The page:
The opening track, ‘Feelin’ Lost’ sounds like somebody borrowed the acoustic rhythm guitars from 65-era Beatles and drove them to Detroit where they were used as the cornerstone for the Rationals 1966 45 – released locally on A2 and nationally on Cameo. Though the Rationals recorded some fine R&B/garage material, ‘Feelin’ Lost’ will always be my favorite tune by the band.
I can’t tell you much of anything about the Profile, other than ‘The Touch of Your Hand’ sounds like these boys had themselves a well-worn copy of ‘Meet the Beatles’.
The Naturals – and the song ‘It Was You- are unique in this set list as they apparently hailed from the UK. They even recorded a cover of an actual Beatles song – ‘I Should Have Known Better’ – in 1964 (the same years as this track). I’ve seen a reference that suggests that the song in this mix was co-written by Pete Townshend of the Who. The tune was also covered by the group Chaos and Co. If anyone knows if the Who connection is valid, please let me know.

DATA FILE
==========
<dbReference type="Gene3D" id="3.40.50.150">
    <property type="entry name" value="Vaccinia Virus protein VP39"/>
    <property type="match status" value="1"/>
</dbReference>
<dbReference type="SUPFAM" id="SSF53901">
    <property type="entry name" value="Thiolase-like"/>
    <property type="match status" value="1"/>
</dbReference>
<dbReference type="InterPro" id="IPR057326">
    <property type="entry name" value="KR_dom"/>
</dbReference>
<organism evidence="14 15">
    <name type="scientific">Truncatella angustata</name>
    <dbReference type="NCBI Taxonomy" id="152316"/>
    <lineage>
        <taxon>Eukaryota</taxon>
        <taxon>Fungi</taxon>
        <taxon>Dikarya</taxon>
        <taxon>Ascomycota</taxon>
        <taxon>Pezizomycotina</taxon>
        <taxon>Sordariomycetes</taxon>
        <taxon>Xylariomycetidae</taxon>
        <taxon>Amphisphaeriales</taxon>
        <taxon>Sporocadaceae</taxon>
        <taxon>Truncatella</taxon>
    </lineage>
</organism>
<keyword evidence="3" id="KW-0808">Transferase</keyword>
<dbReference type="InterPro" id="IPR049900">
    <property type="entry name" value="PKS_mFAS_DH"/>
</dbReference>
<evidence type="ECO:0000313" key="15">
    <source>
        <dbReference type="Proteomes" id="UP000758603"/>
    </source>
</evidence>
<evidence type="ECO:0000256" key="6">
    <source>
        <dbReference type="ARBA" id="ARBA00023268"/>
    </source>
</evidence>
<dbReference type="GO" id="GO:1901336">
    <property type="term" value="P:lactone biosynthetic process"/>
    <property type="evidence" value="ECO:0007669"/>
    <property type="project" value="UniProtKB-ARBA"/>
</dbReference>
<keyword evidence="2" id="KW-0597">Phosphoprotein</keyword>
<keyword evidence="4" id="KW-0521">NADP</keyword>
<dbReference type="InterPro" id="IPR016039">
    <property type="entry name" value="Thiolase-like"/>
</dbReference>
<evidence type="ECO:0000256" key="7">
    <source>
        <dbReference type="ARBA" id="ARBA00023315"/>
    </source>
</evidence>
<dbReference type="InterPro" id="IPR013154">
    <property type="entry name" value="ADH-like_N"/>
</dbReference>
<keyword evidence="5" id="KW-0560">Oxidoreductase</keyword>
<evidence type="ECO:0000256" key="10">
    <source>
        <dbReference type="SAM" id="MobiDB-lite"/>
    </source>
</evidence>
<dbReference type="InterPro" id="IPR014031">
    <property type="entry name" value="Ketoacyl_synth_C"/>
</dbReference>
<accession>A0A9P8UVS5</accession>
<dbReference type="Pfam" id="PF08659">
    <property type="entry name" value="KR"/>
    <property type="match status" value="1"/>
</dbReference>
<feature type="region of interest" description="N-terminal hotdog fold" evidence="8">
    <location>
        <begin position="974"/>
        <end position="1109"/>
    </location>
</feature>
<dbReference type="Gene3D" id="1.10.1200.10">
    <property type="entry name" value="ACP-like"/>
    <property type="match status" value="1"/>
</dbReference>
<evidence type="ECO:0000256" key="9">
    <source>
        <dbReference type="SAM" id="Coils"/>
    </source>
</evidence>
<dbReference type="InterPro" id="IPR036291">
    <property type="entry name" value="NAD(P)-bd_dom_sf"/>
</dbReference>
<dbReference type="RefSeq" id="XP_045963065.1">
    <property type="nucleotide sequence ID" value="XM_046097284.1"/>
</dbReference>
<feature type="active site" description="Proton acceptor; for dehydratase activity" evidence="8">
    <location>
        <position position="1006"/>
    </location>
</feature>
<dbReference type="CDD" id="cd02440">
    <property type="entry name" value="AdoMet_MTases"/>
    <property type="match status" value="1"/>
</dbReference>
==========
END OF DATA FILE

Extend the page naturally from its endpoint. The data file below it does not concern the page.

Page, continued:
Of the American groups that came to prominence in the wake of the British Invasion, the Beau Brummels were one of the finest. Hailing from the San Francisco Bay area the band hit the US charts half a dozen times in 1965 and 1966. ‘They’ll Make You Cry’ was the flip side of their 1965 Top 20 hit ‘Just a Little’. The song is a great, beat-ballad-ish number that sports and eerily Lennon-esque vocal and harmonica combo.
The British Walkers were one of the finer garage bands to come out of the Washington DC area in the 60s. They recorded several killer 45s for a variety of local and national labels, and included in their ranks (at different times) both Roy Buchanan and John Hall (later of Orleans). ‘That Was Yesterday’ – the flip of their cover of Sam Cooke’s ‘Shake’ – is another cut that sounds like early stage Beatles, though it was released in 1967. Interestingly enough ‘That Was Yesterday’ was written by Frank Dillon and Vernon Sandusky of one of the more successful Beatle-esque bands of the era (along with NJs Knickerbockers), the Chartbusters.
Speaking of songs that sound like actual lost Beatle tracks, ‘Till We Kissed’ by the Guess Who has to be near the top of the list. The flip side of their first hit, the smoking cover of Johnny Kidd & the Pirates ‘Shakin’ All Over’, the 45 was originally issued as having been recorded by ‘Guess Who?’ in an attempt to suggest that it may have in fact been the boys from Liverpool. ‘Shakin’…’ was such a big hit that the band (who were still performing as Chad Allan & the Expressions) had to change their name, and the rest as they say is history.